Thoughtful Food Choices To Nourish The Body
As we move into the overeating season with holiday gatherings and festive parties, it might be a good time to discuss the significance of mindful eating. In other words, it is important to be thoughtful about our food choices, but especially during this time of year when overeating may lead to poor control of high blood pressure, diabetes, and high cholesterol levels. We want to nourish our bodies from the inside out, and that means being considerate of the foods that we eat. We also want to feel satisfied for several hours after a meal.
It is important to identify eating triggers that do not have anything to do with physical hunger:
- Events such as birthday parties, holidays and weddings
Recognize physical hunger cues that signal the need for nourishing food:
- Inability to focus
- Low energy
- Stomach grumbles
- Feeling shaky
- Light headed
It is important to evaluate your relationship with food. Listen to and identify your hunger cues. Identify reasons that you eat when not physically hungry. It is important to recognize the difference between true hunger cues, and other situations or feelings that lead to eating. How might you handle those other feelings differently versus turning to food? Will a walk provide stress relief? Will journaling help with anxiety or anger?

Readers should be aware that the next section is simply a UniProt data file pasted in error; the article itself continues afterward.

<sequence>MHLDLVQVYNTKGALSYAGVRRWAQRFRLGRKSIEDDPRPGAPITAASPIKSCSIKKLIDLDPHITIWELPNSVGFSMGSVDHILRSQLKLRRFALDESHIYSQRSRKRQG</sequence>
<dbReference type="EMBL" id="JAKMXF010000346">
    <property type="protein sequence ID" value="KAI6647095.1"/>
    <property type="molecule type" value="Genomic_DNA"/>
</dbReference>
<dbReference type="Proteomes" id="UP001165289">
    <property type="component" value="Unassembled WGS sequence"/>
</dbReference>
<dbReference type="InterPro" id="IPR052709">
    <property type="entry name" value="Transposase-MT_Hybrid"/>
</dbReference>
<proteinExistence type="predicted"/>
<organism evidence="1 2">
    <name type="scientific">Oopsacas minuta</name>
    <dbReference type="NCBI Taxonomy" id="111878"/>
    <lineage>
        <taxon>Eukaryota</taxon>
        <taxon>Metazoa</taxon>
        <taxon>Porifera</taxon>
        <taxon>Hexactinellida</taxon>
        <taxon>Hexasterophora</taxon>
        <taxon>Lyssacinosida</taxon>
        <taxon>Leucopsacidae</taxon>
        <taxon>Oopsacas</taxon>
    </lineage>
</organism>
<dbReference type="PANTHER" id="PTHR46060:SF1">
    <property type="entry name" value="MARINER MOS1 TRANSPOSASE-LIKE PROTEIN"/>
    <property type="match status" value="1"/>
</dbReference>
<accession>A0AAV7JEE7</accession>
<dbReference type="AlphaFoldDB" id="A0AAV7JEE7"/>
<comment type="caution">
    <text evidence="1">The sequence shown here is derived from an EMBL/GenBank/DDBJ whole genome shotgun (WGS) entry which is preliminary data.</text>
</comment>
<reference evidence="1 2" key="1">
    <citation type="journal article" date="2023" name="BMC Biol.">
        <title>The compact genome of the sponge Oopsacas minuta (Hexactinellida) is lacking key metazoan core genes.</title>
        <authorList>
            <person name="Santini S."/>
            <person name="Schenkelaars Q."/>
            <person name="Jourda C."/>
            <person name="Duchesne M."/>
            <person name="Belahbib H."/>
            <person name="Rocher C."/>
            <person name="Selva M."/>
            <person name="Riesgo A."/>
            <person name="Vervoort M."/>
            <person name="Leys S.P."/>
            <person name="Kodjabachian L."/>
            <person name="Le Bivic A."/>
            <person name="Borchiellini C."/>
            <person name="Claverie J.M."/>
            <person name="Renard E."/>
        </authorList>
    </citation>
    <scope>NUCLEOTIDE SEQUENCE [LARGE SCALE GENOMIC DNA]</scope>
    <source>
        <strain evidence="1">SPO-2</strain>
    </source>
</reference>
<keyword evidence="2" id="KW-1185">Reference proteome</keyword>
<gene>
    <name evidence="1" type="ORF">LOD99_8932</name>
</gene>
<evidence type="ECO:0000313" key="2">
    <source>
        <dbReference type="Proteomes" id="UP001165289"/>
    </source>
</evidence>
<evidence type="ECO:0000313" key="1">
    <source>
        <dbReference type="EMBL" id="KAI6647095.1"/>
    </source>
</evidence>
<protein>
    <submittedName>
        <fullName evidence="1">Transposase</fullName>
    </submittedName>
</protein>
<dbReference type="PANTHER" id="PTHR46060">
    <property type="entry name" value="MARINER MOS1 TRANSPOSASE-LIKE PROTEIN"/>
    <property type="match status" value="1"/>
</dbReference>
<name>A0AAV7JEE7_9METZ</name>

Meals should be relaxing and enjoyable with a focus on the food and those you are eating with. No electronics. No distractions. Slow down eating - it does take about 20 minutes to feel full and satisfied.
A balanced meal will provide a physical, as well as emotional, level of satisfaction and fullness. Does your meal include vegetable or animal protein, and sources of fiber and fat? These all provide more satisfaction when you have finished a meal, and delay the emptying of the stomach, providing a full feeling for a longer period of time. Look at your mealtime food choices to be sure they are nourishing but also provide satisfaction.
About the Author
Rita Smith is a registered dietitian and has been working in the field of nutrition and disease prevention for more than 35 years and where she worked at Sentara Martha Jefferson Hospital in Charlottesville, Va. Each week, Rita provided nutrition counseling to clients who have a variety of disorders or diseases, including high cholesterol, high blood pressure, diabetes, celiac disease, irritable bowel syndrome, gastroparesis and weight management. For these clients, food choices can help them manage their health problems.